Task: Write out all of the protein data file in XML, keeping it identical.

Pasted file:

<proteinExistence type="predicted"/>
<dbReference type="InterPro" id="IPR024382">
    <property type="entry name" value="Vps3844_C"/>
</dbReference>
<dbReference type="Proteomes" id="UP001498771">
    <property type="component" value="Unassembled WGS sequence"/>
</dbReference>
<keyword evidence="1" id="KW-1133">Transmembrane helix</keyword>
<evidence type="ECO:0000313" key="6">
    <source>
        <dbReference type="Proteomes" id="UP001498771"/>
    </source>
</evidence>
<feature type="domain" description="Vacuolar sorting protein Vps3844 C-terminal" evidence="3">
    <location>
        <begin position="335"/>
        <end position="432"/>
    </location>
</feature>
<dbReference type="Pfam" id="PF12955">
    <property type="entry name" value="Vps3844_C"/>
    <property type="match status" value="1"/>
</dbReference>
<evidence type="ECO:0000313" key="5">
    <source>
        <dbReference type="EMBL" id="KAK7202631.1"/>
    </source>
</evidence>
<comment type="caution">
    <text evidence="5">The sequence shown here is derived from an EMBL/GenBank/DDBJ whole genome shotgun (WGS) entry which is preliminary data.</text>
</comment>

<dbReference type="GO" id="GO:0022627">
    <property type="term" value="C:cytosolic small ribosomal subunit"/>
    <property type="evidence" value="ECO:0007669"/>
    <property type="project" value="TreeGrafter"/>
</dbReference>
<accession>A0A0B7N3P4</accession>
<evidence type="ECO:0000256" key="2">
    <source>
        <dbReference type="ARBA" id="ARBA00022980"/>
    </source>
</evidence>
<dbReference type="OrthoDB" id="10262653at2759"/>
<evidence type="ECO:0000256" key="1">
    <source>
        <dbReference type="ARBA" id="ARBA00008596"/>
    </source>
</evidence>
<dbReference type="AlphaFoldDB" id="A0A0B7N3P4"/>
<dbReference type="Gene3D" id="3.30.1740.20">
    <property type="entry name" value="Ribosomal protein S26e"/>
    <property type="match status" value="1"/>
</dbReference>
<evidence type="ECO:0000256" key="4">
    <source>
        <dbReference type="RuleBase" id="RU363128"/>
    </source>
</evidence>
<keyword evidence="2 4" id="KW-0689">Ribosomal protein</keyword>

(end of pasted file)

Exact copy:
<proteinExistence type="predicted"/>
<dbReference type="InterPro" id="IPR024382">
    <property type="entry name" value="Vps3844_C"/>
</dbReference>
<dbReference type="Proteomes" id="UP001498771">
    <property type="component" value="Unassembled WGS sequence"/>
</dbReference>
<keyword evidence="1" id="KW-1133">Transmembrane helix</keyword>
<evidence type="ECO:0000313" key="6">
    <source>
        <dbReference type="Proteomes" id="UP001498771"/>
    </source>
</evidence>
<feature type="domain" description="Vacuolar sorting protein Vps3844 C-terminal" evidence="3">
    <location>
        <begin position="335"/>
        <end position="432"/>
    </location>
</feature>
<dbReference type="Pfam" id="PF12955">
    <property type="entry name" value="Vps3844_C"/>
    <property type="match status" value="1"/>
</dbReference>
<evidence type="ECO:0000313" key="5">
    <source>
        <dbReference type="EMBL" id="KAK7202631.1"/>
    </source>
</evidence>
<comment type="caution">
    <text evidence="5">The sequence shown here is derived from an EMBL/GenBank/DDBJ whole genome shotgun (WGS) entry which is preliminary data.</text>
</comment>

<dbReference type="GO" id="GO:0022627">
    <property type="term" value="C:cytosolic small ribosomal subunit"/>
    <property type="evidence" value="ECO:0007669"/>
    <property type="project" value="TreeGrafter"/>
</dbReference>
<accession>A0A0B7N3P4</accession>
<evidence type="ECO:0000256" key="2">
    <source>
        <dbReference type="ARBA" id="ARBA00022980"/>
    </source>
</evidence>
<dbReference type="OrthoDB" id="10262653at2759"/>
<evidence type="ECO:0000256" key="1">
    <source>
        <dbReference type="ARBA" id="ARBA00008596"/>
    </source>
</evidence>
<dbReference type="AlphaFoldDB" id="A0A0B7N3P4"/>
<dbReference type="Gene3D" id="3.30.1740.20">
    <property type="entry name" value="Ribosomal protein S26e"/>
    <property type="match status" value="1"/>
</dbReference>
<evidence type="ECO:0000256" key="4">
    <source>
        <dbReference type="RuleBase" id="RU363128"/>
    </source>
</evidence>
<keyword evidence="2 4" id="KW-0689">Ribosomal protein</keyword>